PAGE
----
Safari Gains Favicon Support in Tabs on iOS 12 and macOS Mojave
Apple at its WWDC keynote on Monday previewed iOS 12 and macOS Mojave, both of which feature Safari 12.
The latest version of Apple's web browser adds long-awaited support for favicons, which are the tiny icons that appear to the left of website page titles, in tabs and the bookmark bar. In many cases, a favicon is a website's or brand's logo.
Microsoft was first to support favicons with Internet Explorer in 1999, and Chrome and Firefox have displayed favicons for many years as well, so this was a long time coming for Safari. Apple confirmed the feature on the What's New in Safari page of its website, alongside a handful of other improvements.
Favicons may seem like a trivial new feature in Safari 12, but as John Gruber noted last year, many people used Chrome or other alternatives explicitly because Apple's web browser lacked support for the tiny icons.
I really can't say this strongly enough: I think Safari's lack of favicons in tabs, combined with its corresponding crumminess when displaying a dozen or more tabs in a window, is the single biggest reason why so many Mac users use Chrome.
Favicons are useful because they make tabs more visually distinguishable, especially for users with several tabs open at once. And, in bookmark bars, it is possible to simply display favicons instead of having lengthier website names, allowing for many more bookmarks to fit within the viewable area.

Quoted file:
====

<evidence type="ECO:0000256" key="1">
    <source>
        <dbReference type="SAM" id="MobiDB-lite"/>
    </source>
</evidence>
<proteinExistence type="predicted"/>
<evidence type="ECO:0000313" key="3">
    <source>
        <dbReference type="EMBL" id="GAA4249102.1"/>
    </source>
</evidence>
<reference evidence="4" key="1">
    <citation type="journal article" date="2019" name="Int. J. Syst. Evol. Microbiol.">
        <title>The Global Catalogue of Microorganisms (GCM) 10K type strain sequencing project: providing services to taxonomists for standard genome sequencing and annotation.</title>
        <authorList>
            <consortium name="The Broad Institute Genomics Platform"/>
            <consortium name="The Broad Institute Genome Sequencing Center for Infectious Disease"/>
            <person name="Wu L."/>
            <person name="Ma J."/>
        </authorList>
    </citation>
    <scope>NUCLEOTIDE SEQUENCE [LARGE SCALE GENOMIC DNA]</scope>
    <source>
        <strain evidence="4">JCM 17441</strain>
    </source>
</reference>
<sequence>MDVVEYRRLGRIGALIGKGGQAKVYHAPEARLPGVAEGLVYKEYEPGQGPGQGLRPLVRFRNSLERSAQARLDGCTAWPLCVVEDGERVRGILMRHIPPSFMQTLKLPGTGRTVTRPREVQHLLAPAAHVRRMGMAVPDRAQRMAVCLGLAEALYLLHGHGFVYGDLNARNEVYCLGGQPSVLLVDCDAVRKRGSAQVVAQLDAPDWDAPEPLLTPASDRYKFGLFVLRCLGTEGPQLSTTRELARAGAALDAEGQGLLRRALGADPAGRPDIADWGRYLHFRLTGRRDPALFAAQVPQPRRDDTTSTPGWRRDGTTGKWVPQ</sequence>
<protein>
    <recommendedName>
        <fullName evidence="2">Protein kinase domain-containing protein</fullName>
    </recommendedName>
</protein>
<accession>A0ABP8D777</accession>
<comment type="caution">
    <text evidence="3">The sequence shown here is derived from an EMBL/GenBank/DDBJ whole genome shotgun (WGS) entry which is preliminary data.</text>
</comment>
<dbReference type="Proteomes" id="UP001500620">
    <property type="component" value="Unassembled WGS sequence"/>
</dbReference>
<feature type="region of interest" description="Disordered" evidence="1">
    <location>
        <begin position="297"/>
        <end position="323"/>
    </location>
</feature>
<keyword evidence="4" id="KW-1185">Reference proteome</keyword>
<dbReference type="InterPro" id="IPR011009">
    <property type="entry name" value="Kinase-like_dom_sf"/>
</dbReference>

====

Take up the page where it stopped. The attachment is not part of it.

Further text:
Favicons are not displayed by default, so the feature must be enabled in the browser's preferences on Mac or via the Settings app on iOS devices.
- Open Safari.
- Click on Safari > Preferences in the Menu bar.
- Click on Tabs.
- Check the box beside "show website icons in tabs."
iPhone, iPad, and iPod touch:
- Open the Settings app.
- Tap on Safari.
- Toggle on Show Icons in Tabs.
Safari 12 is preinstalled on iOS 12 and macOS Mojave, available now in beta for registered Apple developers. It will also be available to download on the latest versions of macOS High Sierra and macOS Sierra in the fall.
Top Rated Comments
They were really trying to avoid Safari becoming a headache this, but clearly they went too far, and displaying the favicon is useful after all.
A feature so common that I never even actively think about it.
Glad Apple figured out how to do this. Always late to the party. But given enough time, Apple will get around to figuring out how to get where everybody else has been.